Thursday, May 17, 2007

Exchange as the Alternative Practised Millennia Ago

Greg Mankiw writes one of the Big Blogs, in content and number of readers. Read it here. I followed one of his interesting pieces earlier, but saved it and then ‘lost’ it (a not uncommon experience at Lost Legacy), but found it again while setting up the system in France (with the talented assistance of my daughter – another not uncommon experience).

This piece was headed: ‘Charles Darwin versus Adam Smith’ and it comes from a piece by Professor Paul Rubin, Samuel Candler Dobbs Professor of Economics and Law at Emory University and the author of Darwinian Politics: The Evolutionary Origin of Freedom (Rutgers University Press, 2002). He has been writing a series on evolution and economic behavior for the Cato Institute's journal Regulation.

Rubin’s article is “Evolution, Immigration and Trade” published in Think Tank Town (7 May )

I selected only two paragraphs for my comments:

Our primitive ancestors lived in a world that was essentially static; there was little societal or technological change from one generation to the next. This meant that our ancestors lived in a world that was zero sum -- if a particular gain happened to one group of humans, it came at the expense of another.
This is the world our minds evolved to understand.

Conflict was common in the environment in which humans evolved. As primates, which are a very social order, our ancestors lived in relatively small groups in which everyone knew everyone else. Our minds are adapted to deal with populations of that size. Our ancestors made strong distinctions between members of the in-group and outsiders, and we still make such distinctions today -- social psychologists can create in-group and out-group feelings based on virtually any arbitrary difference between populations

Consider an alternative explanation of the same scenario presented by Paul Rubin. First what is missing?

Well it was headed by Greg Mankiw as ‘Charles Darwin versus Adam Smith’, though neither appeared in the article as posted, and Smith in Wealth Of Nations (Book I, chapter 2) did postulate that the ‘propensity to truck, barter, and exchange’ has a long history, going back to the ‘consequence of the faculties of reason and speech’, which places it sometime in the past 200,000 years, perhaps earlier depending on whether the hominids, such as the Neanderthals, had an ability to speak (we can accept that they could reason to an extent).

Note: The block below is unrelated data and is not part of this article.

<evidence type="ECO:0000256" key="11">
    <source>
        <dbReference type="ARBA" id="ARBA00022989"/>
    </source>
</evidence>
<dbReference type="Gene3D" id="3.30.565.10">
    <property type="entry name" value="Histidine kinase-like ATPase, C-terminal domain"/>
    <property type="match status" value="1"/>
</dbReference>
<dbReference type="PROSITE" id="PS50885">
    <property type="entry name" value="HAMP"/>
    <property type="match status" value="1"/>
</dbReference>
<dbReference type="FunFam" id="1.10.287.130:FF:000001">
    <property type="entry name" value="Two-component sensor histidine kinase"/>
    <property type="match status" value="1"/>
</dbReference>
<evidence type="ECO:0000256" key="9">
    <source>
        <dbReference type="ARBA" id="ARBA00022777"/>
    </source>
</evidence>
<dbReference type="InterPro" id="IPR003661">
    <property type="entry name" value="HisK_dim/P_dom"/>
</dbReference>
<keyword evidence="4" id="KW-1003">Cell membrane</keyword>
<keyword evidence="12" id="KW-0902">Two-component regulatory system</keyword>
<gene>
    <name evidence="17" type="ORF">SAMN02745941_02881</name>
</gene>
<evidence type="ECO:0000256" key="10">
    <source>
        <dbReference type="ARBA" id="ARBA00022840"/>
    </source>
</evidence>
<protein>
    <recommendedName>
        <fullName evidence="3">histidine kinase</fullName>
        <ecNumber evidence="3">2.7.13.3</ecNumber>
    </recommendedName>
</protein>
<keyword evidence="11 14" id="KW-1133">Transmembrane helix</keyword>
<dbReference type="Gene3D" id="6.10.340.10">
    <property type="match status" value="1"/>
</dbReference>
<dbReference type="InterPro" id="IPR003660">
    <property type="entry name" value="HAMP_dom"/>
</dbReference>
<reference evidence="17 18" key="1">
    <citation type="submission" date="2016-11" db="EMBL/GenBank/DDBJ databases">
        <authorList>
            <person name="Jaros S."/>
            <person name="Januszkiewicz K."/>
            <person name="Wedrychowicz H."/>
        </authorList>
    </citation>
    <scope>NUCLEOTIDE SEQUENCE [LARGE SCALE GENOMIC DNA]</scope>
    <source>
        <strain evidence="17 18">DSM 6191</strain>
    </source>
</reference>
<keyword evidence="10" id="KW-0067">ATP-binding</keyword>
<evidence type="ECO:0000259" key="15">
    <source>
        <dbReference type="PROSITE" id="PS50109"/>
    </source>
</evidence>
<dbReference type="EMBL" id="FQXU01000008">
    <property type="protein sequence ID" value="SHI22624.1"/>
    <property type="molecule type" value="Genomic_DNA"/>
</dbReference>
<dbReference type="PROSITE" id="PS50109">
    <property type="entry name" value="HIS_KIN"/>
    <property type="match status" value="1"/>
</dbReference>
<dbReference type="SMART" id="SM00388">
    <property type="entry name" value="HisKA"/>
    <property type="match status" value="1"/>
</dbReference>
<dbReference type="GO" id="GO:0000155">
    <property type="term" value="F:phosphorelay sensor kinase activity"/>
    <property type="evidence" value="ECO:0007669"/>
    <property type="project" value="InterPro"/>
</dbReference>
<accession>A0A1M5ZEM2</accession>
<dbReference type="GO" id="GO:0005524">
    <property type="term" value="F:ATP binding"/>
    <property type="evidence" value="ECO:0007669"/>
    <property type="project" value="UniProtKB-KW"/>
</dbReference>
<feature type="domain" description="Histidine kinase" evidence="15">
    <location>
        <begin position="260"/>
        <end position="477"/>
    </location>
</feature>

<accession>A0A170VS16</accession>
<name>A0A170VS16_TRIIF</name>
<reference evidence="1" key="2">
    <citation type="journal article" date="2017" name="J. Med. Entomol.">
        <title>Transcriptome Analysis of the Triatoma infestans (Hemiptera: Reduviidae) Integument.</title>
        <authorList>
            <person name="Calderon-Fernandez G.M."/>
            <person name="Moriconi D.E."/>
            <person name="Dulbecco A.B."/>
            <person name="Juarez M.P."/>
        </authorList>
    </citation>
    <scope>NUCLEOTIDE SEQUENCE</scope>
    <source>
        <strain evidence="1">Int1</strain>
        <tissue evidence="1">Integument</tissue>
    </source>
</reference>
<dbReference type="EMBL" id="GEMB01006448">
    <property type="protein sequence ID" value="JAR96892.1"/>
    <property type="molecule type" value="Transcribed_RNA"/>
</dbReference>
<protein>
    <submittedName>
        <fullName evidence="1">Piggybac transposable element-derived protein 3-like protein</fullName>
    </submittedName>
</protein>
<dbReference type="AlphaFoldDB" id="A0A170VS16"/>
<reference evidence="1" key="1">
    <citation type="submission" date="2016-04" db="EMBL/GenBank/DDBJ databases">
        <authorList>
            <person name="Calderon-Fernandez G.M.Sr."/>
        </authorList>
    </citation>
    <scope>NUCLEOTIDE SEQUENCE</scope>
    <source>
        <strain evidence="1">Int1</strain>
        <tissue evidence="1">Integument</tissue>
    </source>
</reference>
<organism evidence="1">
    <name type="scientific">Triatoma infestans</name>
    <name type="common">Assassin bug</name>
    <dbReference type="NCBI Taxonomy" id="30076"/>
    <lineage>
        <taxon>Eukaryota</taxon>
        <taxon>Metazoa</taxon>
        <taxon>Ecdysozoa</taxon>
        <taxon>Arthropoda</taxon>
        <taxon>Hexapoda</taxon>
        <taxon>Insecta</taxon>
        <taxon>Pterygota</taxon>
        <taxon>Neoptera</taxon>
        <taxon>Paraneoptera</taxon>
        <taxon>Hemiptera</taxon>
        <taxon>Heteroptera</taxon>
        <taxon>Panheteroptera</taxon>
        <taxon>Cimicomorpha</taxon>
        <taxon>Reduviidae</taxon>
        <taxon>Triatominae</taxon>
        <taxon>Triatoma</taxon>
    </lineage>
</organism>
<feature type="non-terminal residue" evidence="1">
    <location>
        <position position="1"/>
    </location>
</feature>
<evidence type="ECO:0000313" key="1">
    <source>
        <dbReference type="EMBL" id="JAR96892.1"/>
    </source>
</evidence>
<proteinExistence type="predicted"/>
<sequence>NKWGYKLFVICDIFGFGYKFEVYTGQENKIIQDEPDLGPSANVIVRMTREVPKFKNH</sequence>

From the above propensity,humans developed the division of labour, which after many millennia was the cause of social evolution towards, eventually, commerce, via scavenger/hunter-gathering, shepherding and farming. (Smith’s four ‘ages’).

Now, we can accept that in the long duration from a small world population of humans in Africa to the occupation of the entire Earth, there were few opportunities for isolated bands of hunter-gatherers to make contact, except on an intermittent, possible multi-generational sequence. In these circumstances, Professor Rubin’s scenario has credibility.

However, as humans proliferated in relatively small but separate geographical regions (Europe, India, Australia, parts of China, North Western routes from Asia to America, North Africa), contact incidents increased. The processes that added a new experience to the human condition.

The choice on contact was two-fold: violent hostility (Rubin’s zero-sum) or exchange (Smith’s non-zero sum). That these co-existed seems to match the archaeological evidence; they still persist together, for which no counter-evidence is credible.

Exchange was not invented in the 18th century; its prehistory is understood fairly well (I have an as yet unpublished manuscript, ‘The Prehistory of the Deal’, awaiting my attention, which after my ‘Adam Smith’ volume is with the publisher, I shall return to it).

In short, exchange behaviour, which includes gift, reciprocation of favours, peace agreements, safe passage, hostage swaps, and much else, had been practised for many millennia, possibly as long as the human species has formed.

This assertion is perfectly comfortable with the zero-sum nightmare alluded to by Professor Rubins. If life on the open savannah was characterised by the zero-sum behaviours he mentions, it was also characterised by a different non-zero-sum set of behaviours, as deeply ingrained as the former.


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